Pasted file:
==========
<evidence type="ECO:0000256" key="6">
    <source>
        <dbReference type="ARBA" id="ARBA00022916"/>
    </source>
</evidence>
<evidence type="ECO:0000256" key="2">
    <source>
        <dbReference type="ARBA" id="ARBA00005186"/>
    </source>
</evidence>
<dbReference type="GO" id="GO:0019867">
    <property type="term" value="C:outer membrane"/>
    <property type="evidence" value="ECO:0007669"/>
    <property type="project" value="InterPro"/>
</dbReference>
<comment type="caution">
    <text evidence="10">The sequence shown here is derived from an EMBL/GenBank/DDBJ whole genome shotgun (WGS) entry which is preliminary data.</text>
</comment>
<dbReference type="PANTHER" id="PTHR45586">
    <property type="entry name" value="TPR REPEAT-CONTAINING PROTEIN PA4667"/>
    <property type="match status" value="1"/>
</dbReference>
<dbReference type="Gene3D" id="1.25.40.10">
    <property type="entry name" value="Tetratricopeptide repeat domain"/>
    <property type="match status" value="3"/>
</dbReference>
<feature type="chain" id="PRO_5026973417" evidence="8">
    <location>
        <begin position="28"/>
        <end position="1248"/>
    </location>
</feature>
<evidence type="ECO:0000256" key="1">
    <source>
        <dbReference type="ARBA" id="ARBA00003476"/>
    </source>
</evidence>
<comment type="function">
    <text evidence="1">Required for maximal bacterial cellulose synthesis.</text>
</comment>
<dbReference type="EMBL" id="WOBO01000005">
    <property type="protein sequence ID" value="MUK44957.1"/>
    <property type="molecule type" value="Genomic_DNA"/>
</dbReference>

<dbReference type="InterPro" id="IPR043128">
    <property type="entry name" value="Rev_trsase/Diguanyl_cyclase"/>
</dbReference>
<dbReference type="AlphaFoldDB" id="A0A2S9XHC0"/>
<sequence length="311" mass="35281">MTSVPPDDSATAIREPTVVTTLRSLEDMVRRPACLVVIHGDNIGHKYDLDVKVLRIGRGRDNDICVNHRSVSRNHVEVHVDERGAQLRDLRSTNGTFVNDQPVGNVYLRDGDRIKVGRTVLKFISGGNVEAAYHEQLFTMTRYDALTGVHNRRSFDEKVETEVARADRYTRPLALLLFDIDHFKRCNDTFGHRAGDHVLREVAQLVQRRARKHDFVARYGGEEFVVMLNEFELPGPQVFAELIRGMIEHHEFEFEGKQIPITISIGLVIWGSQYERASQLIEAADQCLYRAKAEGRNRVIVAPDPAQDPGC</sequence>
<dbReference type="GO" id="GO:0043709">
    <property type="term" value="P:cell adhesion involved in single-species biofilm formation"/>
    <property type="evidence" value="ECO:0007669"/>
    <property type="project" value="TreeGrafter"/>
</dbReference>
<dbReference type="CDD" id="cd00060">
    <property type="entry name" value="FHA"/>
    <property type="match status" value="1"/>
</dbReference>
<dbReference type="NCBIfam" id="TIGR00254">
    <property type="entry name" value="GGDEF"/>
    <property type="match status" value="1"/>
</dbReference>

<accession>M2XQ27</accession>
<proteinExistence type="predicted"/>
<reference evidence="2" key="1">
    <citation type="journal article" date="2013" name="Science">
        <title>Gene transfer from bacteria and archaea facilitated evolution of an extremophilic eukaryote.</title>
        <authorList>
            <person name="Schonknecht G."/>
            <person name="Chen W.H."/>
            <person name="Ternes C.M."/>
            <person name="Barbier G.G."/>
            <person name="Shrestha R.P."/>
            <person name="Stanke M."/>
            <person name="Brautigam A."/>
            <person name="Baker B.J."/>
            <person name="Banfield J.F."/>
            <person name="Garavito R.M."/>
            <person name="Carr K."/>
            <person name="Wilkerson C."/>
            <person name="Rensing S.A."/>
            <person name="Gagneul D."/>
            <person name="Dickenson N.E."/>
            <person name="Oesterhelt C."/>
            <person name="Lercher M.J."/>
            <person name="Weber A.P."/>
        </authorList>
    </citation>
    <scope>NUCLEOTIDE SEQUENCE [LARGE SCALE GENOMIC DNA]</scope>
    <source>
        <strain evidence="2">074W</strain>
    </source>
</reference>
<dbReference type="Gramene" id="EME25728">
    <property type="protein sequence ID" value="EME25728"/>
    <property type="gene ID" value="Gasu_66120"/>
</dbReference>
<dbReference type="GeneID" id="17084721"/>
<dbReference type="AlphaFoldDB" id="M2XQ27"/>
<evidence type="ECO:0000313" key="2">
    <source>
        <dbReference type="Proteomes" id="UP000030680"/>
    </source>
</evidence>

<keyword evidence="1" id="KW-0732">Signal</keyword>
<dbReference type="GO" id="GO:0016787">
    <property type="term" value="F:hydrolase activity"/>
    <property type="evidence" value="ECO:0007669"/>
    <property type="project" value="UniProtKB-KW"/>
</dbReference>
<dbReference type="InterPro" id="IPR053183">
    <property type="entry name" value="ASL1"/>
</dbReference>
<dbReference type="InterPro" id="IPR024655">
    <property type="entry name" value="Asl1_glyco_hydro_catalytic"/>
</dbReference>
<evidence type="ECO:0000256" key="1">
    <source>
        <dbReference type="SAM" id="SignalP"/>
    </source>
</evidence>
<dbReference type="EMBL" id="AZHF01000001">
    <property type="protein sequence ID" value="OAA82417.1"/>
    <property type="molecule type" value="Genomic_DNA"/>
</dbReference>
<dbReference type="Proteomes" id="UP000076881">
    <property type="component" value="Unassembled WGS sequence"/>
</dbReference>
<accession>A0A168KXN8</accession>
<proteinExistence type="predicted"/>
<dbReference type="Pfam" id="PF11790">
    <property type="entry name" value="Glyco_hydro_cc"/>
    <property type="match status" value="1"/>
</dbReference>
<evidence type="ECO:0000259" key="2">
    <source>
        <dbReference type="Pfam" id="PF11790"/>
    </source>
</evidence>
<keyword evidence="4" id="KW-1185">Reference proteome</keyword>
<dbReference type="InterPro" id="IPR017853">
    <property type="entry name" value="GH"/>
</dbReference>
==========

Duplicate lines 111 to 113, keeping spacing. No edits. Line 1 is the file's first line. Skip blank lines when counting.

<dbReference type="InterPro" id="IPR053183">
    <property type="entry name" value="ASL1"/>
</dbReference>